There’s no reason to be scared of genetically-modified marijuana. It could be the best bud you’ve ever had.
GMO can be a bit of a dirty word, especially if you’re a devotee of organic food. Many people think GMOs are unhealthy. But, where cannabis is concerned, genetic modification can allow us to improve how marijuana is produced.
Ripe For Improvement
The cannabis plant is a wonder of evolution, but in terms of maximizing the amount of medicinally useful molecules — like THC and CBD — that the plant produces, nature could use some juicing up.
As it stands, the only parts of the cannabis plant that produce psychoactive compounds are the trichomes — small hair-like outgrowths on the surface of female cannabis plants’ flowers.
This means that the vast majority of the plant’s biomass, around 90%, from leaves to stalk to stems — are useless from a commercial perspective.
So, imagine the possibilities if the cannabis plant could somehow be re-engineered so that it could produce those THC-bearing trichomes from root to tip. It would mean more than 90% of the plant could be used commercially, rather than being sent straight to the compost heap.
A trichome-saturated cannabis plant would also give producers much more bang for their buck, as it could produce more THC and/or CBD without more water, fertilizer or energy.
But the most radical proposal for engineering cannabis is to get rid of the plant altogether. Stay with me here — it ends up making a lot of sense.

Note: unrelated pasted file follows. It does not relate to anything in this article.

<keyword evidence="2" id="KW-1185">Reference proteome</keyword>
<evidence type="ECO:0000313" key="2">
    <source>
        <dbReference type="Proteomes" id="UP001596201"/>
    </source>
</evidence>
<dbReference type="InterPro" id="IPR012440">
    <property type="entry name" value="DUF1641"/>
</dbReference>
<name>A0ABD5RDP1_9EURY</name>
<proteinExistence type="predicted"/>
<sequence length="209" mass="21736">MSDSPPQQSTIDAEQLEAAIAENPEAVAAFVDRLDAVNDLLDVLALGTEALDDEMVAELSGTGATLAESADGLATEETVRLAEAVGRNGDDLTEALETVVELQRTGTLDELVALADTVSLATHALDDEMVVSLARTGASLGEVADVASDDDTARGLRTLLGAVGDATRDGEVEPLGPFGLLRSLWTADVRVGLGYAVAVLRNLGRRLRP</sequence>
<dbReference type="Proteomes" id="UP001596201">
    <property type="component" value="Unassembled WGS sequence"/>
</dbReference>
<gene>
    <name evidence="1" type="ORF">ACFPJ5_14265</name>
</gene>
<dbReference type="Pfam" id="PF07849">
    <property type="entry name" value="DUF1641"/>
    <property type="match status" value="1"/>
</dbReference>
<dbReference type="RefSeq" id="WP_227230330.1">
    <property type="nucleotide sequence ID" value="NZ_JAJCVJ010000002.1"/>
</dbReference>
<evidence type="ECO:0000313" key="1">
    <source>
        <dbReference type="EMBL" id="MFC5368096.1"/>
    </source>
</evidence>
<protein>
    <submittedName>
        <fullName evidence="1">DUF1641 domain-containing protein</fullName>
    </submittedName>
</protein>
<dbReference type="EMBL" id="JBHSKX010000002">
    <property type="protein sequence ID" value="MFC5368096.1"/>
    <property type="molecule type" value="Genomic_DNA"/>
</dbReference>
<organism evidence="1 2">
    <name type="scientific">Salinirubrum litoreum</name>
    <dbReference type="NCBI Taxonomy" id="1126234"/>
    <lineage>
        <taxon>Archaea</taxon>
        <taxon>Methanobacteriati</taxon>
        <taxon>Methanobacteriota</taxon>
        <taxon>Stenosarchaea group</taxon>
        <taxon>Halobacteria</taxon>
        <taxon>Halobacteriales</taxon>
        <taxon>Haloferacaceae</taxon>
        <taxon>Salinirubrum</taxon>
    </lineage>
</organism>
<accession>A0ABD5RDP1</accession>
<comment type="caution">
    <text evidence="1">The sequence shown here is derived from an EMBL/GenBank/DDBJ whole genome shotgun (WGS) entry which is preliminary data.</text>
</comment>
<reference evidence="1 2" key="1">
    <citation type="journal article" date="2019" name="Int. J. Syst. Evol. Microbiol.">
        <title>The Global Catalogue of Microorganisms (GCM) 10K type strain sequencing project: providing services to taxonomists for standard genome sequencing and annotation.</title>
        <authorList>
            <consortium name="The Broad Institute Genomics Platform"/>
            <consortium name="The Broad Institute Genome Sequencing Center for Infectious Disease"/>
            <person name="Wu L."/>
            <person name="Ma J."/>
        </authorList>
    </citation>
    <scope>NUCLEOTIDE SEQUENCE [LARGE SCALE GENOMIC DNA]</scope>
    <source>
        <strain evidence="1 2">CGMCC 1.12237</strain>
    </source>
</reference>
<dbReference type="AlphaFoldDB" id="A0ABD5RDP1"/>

Building Blocks for Bud
Because DNA is the universal genetic language that governs cells’ basic functions — such as the manufacture of proteins, the replication of genetic material and the production of cellular energy — they work the same way in many different organisms.
THCA synthase – the enzyme that synthesizes THC in the cannabis plant — is made out of protein. Because of this, we can determine the genetic sequence that encodes this protein.
“This is easy to do, because the entire genetic sequence of the cannabis plant — the cannabis genome — has already been decoded, and this entire set of information is publically available.”
“Once you determine the genetic sequence that encodes the THCA synthase enzyme, you can use chemicals called restriction enzymes to clip that exact piece of DNA out of the strands of DNA that compose the cannabis genome.”
Now, the researcher has a piece of DNA that encodes the THCA synthase enzyme, and nothing else. This chunk of genetic material can then be inserted into whatever type of organism you desire.
No matter the technology used, or no matter what you think of GMOs, genetic manipulation of the cannabis plant is set to be a huge area of interest now and into the future.
Read the full article at GREENCAMP